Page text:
* Learn to walk away from your manuscript once in a while. Put it in mothballs and let it marinate a couple weeks, maybe even a month or two. Start another project while you wait. Then go back to it, and give your work a cold read. You will likely find that some of those "darling" passages you thought were so phenomenal before actually need some serious work.

     * Above all - never give up. This part of the editing process is when writers often get frustrated, think they're in over their heads, and quit. Don't do that. Remember - the only difference between a published author and an unpublished one is that the published author never gave up - not even when the going got tough, then brutal.

Brutal editing is the writer's crucible. If we want our literature to be proven as gold we think it is, and shine out among the collected heaps of forgettable books, we must go through it.

Those who endure #stabbylove survive. Their books are published. Those books are remembered, and stick in the guts of those who read them. That's why we're doing this, after all - isn't it?

What about you? How do you show your manuscript #stabbylove when editing?



  1. I have to admit I like passive voice (on occasion) for stylistic purposes. (I can't help it, it's the Hemingway fan inside me!) Sometimes I think it just flows better to use a "there was..." than to try to reword it in active voice. But yes... all things in moderation, and if I'm trying to write a vivid action sequence, active voice (fittingly) is much better. Passive voice tends to come out more in my descriptions.

  2. I don't think all passive voice is bad by default, but it's very easy for passive voice to make a left turn into limp, lifeless prose. When I see it used to excess, I tend to rank the writer down unconsciously.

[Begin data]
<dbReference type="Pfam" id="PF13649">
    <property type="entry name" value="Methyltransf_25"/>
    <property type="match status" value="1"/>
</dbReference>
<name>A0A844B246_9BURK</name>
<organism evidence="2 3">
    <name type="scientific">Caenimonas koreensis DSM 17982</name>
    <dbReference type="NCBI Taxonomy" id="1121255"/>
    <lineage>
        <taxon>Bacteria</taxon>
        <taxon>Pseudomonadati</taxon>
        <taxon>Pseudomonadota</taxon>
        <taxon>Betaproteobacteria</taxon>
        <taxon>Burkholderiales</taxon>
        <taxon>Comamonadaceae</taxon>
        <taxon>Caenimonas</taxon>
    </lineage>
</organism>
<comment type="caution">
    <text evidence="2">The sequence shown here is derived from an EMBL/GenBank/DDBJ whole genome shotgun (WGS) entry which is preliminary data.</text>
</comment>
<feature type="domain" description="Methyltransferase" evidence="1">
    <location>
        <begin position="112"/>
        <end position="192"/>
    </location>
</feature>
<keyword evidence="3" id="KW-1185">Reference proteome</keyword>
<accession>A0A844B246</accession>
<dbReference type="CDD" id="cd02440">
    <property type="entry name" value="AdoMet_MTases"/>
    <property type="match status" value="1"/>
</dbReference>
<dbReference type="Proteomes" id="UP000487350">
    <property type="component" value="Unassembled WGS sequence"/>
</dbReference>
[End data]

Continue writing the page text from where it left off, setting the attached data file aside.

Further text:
I am all for #stabbylove.

  3. Oh yes - passive tense definitely has it's place. But I also know that it's one of my (many) Achilles' heels in writing, so I must be on the lookout. I've got a crazy editing tactic that I stumbled across in the last week or so that helps me tremendously - will be blogging on that one soon.

  4. And of course, don't be afraid to take and learn from harsh critiques.

  5. I am so excited about #stabbylove - I've always tried to practice it, but with a name it now becomes absolutely vital! It reminds me of the first time I heard the word umami. Thanks for this - off to scrutinize my new manuscript with new eyes...

  6. Wise advice, Michael!!

    Paula - glad to help! Sometimes putting a name to our malady is half the cure. :)

  7. I'm deeply into my 2nd edit of my manuscript and the whole second half of the book is about to get stabbed. I loved it when I wrote it, but then I let it marinate (I love that you said that, because that's exactly what I was telling people I was doing when they were begging to read it - it's only the first draft people!) for two months. When I read it again, OMG it needed work! But I'm okay with dicing and slicing and yes stabbing! In the end, it will make it better. I hope.

  8. Absolutely!! I just got back some feedback today from a beta reader who pointed out a couple of glaring holes in plotlines and consistency. Mine needs some serious surgery if I'm going to have a hope of querying come April/May! (Probably more like June/July....)